This is Part #3 in a series of blog posts about my 225 gallon peninsula tank build.
There is always a lot of tension building up inside me leading up to the day a large tank is moved into my house. Multiple parties are typically involved and it can be nerve racking to coordinate the move.
And for my latest tank, a custom 225 gallon peninsula tank, I had a heck of time finding some movers to move the tank from my driveway into the house. I did find a crew but it was going to cost me $1,100 for the move. Oh well, my options were very limited here in Vermont so I didn’t have much of a choice.
Move in Day
Fortunately, it was sunny and 60 degrees for the day of the tank move. Rain would have complicated matters since it could have made things slick on the grassy hill down to the basement.
Before the movers arrived I placed several pairs of 4x4s with Styrofoam on top along the path to the basement. The intent was to have several spots to rest the tank. The first spot was right next to the trailer and it would allow me to closely inspect the tank after it was offloaded. It was a bumpy ride home with the tank so, yeah, I would be holding my breath during this examination.
A second area was setup right before the hill just in case the movers needed to take a time out. Two other rest stops were waiting on the bottom of the hill just outside the basement door.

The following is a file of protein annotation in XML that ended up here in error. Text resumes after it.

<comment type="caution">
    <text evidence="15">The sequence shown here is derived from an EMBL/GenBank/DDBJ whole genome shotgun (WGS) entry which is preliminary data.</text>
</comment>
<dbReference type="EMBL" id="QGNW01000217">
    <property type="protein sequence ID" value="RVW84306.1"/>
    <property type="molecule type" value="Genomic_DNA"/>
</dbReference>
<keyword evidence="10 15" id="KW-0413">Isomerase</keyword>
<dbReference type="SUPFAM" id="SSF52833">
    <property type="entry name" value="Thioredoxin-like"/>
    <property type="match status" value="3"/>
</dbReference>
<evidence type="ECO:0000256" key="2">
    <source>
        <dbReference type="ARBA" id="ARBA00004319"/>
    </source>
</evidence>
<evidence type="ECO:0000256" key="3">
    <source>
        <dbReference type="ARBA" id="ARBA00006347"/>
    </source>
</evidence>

One was there to rest the tank on its bottom while the second one would allow the movers to roll the tank on its side. This would be necessary since the tank was too wide to get through the door.
More Rest Stops
Two more sets of 4×4’s with Styrofoam were waiting inside the basement near the tank stand. The first set served as a place to rest the tank on its side after it made it through the door while the second set would give the crew a place to rest the tank after it was turned right side up. This was the final staging area before the tank was placed on the stand.
To my relief everything went according to plan. The tank looked fine after it was removed from the trailer….whew….and the movers executed their job flawlessly. We all rejoiced once the tank was sitting on the stand. I guess they had some anxiety as well.
What’s the cure to relieve some of this anxiety? Be organized and plan everything out. You can’t anticipate all potential hurdles but ifyou are prepared then the chances of something going wrong are minimized.
If you would like some help with a new tank build, including help designing a custom aquarium, or help re-configuring your current setup then you can visit this page for more information. And if you are looking to add some equipment, I do sell GHL, Pax Bellum, Reef Octopus Calcium and Kalk Reactors and Royal Exclusiv products, including Dreamboxes, which is the equipment I use and recommend. I also sell Reef Brite metal halide and LED fixtures as well as Maxspect & IceCap Gyres.
As for additional insights and information, please explore my many other reef tank and SPS related articles as well as my YouTube channel. For an even deeper dive into reef tank care you can check out my Reef Keeping Master Class. This online course is an immersive and one of a kind educational tool designed to help reef aquarium hobbyists build and maintain a beautiful SPS reef tank. The course is a series of video presentations with some supplemental video from my YouTube channel. There are also quizzes to help students retain and understand the information presented in the course.
Need some frags…..I can help with that as well 🙂 Please visit my SPS Frag store to see what is available.